Transparency Int’l Survey Pushes Pakistan to 140th Place
By Trans Asia News
OSLO- India is ranked 85th among 180 countries in the Transparency International’s Corruption Perceptions Index (CPI), 2021. Last year India’s ranking was 86.
Denmark, Finland and New Zealand were ranked the least corrupt scoring 88 finishing on top followed closely by Norway, Singapore and Sweden who scored 85 points.
Pakistan scored 28/100 to rank 140 in the list at par with Myanmar.
This is Pakistan’s worst drop in these rankings since 2010. In 2010, Pakistan had registered its worst performance and was relegated to 146th rank.
The Corruption Perceptions Index (CPI) is the most widely-used global corruption ranking in the world. It measures how corrupt each country’s public sector is perceived to be, according to experts and businesspeople.
As anti-corruption efforts stagnate worldwide, human rights and democracy are also under assault. This is no coincidence. Our latest analysis shows that protecting human rights is crucial in the fight against corruption: countries with well-protected civil liberties generally score higher on the CPI, while countries who violate civil liberties tend to score lower. The global COVID-19 pandemic has also been used in many countries as an excuse to curtail basic freedoms and side-step important checks and balances, said Daniel Eriksson,Chief Executive Officer, Transparency International Secretariat
The top performers in Asia Pacific are New Zealand (CPI score: 88), Singapore (85) and Hong Kong (76). However, most countries sit firmly below the global average of 43. This includes three countries with some of the lowest scores in the world: Cambodia (23), Afghanistan (16) and North Korea (16).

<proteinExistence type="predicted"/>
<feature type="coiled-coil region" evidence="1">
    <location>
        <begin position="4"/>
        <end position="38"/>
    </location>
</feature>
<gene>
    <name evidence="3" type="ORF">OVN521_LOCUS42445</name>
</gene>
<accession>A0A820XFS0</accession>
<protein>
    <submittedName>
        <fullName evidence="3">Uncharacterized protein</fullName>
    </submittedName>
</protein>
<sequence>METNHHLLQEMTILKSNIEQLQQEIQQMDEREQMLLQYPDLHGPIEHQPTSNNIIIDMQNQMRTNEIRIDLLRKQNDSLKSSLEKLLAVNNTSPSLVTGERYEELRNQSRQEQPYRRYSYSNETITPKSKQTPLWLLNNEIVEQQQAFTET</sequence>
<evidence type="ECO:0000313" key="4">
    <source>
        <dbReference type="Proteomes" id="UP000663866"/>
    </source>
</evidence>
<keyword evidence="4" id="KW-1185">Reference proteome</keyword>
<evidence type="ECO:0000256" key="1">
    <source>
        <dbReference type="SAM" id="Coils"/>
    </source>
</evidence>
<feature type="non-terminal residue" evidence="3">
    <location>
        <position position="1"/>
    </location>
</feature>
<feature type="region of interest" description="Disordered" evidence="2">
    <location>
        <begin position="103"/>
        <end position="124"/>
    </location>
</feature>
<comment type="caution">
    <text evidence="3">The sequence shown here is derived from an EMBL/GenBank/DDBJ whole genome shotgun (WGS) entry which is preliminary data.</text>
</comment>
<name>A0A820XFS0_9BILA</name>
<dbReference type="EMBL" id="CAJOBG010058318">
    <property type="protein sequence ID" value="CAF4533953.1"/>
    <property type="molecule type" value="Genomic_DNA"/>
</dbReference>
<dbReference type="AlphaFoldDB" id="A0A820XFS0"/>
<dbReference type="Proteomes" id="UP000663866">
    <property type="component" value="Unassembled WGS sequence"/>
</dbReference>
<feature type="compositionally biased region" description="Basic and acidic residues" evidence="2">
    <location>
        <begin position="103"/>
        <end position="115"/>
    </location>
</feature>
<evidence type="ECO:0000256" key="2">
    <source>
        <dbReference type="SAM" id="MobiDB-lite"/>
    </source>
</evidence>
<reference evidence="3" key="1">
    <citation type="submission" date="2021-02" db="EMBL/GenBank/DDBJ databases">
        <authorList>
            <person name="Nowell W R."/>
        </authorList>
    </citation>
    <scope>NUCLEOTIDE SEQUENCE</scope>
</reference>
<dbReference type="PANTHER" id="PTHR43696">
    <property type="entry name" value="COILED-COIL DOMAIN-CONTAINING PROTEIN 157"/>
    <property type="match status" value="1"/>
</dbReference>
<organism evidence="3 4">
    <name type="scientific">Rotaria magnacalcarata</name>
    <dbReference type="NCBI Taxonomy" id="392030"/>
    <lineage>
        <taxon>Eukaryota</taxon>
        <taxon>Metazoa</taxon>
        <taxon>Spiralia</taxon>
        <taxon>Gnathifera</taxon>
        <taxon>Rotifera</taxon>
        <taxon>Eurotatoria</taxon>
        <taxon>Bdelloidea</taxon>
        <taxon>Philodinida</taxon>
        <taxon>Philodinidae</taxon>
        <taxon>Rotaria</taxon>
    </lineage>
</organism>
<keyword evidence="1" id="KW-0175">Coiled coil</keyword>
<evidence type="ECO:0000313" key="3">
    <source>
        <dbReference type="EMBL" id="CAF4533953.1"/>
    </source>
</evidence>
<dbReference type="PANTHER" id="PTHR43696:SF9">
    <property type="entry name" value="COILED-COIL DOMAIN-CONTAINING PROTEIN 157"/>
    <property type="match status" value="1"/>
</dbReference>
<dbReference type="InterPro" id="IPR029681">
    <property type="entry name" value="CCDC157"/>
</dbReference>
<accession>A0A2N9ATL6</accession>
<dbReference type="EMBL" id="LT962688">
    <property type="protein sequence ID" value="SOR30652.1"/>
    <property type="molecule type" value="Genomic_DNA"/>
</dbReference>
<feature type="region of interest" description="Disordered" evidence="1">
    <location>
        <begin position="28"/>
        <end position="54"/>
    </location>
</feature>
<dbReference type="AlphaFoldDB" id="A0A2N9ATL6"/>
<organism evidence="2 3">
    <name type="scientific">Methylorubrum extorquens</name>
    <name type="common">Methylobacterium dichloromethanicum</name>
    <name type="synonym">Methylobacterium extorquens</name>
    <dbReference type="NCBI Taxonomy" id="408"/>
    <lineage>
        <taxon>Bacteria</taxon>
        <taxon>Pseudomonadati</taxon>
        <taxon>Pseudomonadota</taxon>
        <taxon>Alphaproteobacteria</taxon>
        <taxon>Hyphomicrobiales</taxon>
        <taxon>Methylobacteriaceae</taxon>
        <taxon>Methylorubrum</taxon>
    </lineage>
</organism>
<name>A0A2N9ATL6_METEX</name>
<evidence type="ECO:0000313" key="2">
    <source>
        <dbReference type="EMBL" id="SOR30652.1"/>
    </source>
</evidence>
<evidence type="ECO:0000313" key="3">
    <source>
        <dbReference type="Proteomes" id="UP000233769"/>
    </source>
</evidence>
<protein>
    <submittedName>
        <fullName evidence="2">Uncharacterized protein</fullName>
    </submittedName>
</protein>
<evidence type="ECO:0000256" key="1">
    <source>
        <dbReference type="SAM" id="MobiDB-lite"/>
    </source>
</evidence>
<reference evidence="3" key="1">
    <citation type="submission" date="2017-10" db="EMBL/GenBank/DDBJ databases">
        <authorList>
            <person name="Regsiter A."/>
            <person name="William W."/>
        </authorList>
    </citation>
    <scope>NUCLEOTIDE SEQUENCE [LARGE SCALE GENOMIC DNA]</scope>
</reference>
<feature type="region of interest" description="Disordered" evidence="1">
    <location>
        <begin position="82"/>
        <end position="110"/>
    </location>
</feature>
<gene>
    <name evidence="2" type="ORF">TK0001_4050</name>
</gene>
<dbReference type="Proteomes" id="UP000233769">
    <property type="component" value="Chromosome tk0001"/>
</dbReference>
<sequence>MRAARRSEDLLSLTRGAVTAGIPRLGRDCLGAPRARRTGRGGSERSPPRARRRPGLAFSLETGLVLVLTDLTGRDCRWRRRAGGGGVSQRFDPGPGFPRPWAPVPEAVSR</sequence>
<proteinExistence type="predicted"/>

Among those with weak scores are some of the world’s most populous countries, such as China (45) and India (40), and other large economies such as Indonesia (38), Pakistan (28) and Bangladesh (26). A concerning trend across some of these nations is a weakening of anti-corruption institutions or, in some cases, absence of an agency to coordinate action against corruption.
From India to the Philippines to China, such leaders have been able to portray themselves as more effective than state institutions and win mandates to gain and stay in power. However, only a few of these countries have managed to make progress in controlling corruption and these gains remain fragile. Furthermore, in most countries, corruption is spreading through severe restrictions on the very civil liberties – like freedom of association and speech – which allowed people to take to the streets and call for action.
“The case of India is particularly worrying. While the country’s score has remained stagnant over the past decade, some of the mechanisms that could help reign in corruption are weakening. There are concerns over the country’s democratic status, as fundamental freedoms and institutional checks and balances decay. Journalists and activists are particularly at risk and have been victims of attacks by the police, political militants, criminal gangs and corrupt local officials. Civil society organisations that speak up against the government have been targeted with security, defamation, sedition, hate speech and contempt-of-court charges, and with regulations on foreign funding,” Transparency International said.
To come up with Corruption Perception Index (CPI), following manifestations of corruption in public sector are taken into consideration
2. Diversion of public funds
3. Officials using their public office for private gain without facing consequences
4. Ability of governments to contain corruption in the public sector
5. Excessive red tape in the public sector which may increase opportunities for corruption
6. Nepotistic appointments in the civil service
7. Laws ensuring that public officials must disclose their finances and potential conflicts of interest
8. Legal protection for people who report cases of bribery and corruption
9. State capture by narrow vested interests
10. Access to information on public affairs/government activities
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